Acquired SAA is regarded as the result of an immune-mediated destruction of hematopoietic cells, at least in a proportion of patients.1 The emergence of late clonal disorders in 10% to 20% of patients after immunosuppressive therapy (IST)2 raises the questions of whether some patients with SAA actually have a premalignant disease and whether IST is just postponing the inevitable.3 Support for this view has come from the identification of somatic mutations involving telomerase RNA component (TERC) and telomerase reverse transcriptase (TERT)4 and, more recently, involving myeloid cancer candidate genes in a significant proportion of patients.5-7

Diagnosis and early intervention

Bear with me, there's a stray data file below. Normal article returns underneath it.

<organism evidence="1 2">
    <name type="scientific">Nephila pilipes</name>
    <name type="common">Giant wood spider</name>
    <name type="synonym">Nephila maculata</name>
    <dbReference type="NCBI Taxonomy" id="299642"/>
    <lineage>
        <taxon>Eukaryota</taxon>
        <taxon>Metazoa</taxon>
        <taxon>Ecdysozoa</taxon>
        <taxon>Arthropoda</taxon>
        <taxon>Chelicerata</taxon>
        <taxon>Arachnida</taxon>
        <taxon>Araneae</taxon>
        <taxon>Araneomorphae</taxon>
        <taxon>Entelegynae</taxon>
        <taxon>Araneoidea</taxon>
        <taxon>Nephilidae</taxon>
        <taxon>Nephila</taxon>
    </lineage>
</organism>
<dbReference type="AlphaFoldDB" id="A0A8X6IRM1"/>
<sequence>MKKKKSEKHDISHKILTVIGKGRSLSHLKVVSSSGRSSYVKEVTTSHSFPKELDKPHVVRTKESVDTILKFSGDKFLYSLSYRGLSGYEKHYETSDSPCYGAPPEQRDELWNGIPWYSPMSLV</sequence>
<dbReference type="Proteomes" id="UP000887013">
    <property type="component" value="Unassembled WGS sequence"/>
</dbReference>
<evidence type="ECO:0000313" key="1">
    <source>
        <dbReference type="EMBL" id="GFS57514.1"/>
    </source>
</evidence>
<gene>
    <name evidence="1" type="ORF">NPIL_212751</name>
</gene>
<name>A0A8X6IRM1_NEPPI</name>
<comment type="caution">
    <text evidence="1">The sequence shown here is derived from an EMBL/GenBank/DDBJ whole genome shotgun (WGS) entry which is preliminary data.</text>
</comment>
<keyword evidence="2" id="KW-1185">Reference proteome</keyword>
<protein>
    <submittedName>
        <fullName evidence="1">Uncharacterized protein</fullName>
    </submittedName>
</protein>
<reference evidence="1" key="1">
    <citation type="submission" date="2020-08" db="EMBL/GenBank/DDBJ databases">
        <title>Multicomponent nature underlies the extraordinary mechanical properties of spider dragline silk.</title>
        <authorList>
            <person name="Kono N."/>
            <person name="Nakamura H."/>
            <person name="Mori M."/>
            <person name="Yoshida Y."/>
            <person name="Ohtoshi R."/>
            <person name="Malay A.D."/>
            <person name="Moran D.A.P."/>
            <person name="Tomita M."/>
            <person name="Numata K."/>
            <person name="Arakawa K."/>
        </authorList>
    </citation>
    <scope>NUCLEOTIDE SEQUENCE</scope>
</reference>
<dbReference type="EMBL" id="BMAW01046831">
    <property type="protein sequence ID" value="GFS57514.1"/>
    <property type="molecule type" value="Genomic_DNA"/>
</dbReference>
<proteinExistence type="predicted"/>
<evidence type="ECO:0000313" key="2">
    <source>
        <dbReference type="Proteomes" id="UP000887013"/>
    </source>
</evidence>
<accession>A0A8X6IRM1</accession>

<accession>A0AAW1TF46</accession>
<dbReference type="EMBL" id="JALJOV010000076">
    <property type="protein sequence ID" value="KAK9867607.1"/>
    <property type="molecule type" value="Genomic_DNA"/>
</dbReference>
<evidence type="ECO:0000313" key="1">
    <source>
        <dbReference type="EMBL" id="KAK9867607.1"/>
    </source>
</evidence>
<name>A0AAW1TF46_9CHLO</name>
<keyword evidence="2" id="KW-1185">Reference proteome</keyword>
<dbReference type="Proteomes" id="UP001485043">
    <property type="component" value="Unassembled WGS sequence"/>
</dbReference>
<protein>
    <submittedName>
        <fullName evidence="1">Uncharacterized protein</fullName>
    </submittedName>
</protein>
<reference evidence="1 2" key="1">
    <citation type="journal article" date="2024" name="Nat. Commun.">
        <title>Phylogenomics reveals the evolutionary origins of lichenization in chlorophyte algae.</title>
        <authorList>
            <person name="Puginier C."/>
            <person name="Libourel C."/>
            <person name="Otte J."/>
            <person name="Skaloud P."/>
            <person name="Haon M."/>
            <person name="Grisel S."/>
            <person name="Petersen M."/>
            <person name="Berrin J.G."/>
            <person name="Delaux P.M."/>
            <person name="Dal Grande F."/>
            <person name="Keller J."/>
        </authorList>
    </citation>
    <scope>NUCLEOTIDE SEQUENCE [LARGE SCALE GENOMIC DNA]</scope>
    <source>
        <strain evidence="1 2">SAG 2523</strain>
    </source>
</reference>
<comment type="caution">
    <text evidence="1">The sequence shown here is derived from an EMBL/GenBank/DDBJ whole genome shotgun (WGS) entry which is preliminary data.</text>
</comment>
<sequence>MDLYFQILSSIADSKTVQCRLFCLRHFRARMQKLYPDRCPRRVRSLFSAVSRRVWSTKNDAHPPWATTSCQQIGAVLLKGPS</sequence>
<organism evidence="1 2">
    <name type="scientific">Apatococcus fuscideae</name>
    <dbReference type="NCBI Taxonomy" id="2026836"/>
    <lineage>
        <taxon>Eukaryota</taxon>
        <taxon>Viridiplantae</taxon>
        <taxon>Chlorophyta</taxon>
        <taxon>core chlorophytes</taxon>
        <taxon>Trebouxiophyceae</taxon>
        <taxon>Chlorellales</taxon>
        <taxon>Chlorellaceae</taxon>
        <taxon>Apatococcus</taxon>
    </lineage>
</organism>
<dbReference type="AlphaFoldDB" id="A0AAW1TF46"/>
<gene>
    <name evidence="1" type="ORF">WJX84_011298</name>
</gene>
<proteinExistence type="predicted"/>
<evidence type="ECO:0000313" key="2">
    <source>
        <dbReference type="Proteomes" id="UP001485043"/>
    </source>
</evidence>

The diagnosis of acquired SAA is based on the exclusion of other disorders that can cause pancytopenia and on the well-known Camitta criteria8 (Figure 1). A BM biopsy is mandatory (preceded by platelet transfusions if the platelet count is below 20 × 109/L) and will confirm an empty marrow; it should also exclude a MDS or leukemia, as well as marrow metastasis from solid tumors (Figure 1). A BM aspirate will be used for cytogenetics and/or FISH analysis to determine chromosomal abnormalities. Whether the identification of chromosomal abnormalities is compatible with the diagnosis of SAA is debated9; clearly, some abnormalities carry a poor prognosis (such as deletion of chromosome 7), whereas others (such as +Y and +8) are more benign and may not affect the therapeutic strategy.9 Identification of a paroxysmal nocturnal hemoglobinuria (PNH) clone by flow cytometry will help exclude an inherited form of marrow failure and may suggest this is not a hypoplastic MDS (Figure 1); a negative diepoxybutane test will exclude FA. Determination of telomere length is not mandatory, but will help exclude telomeropathies.4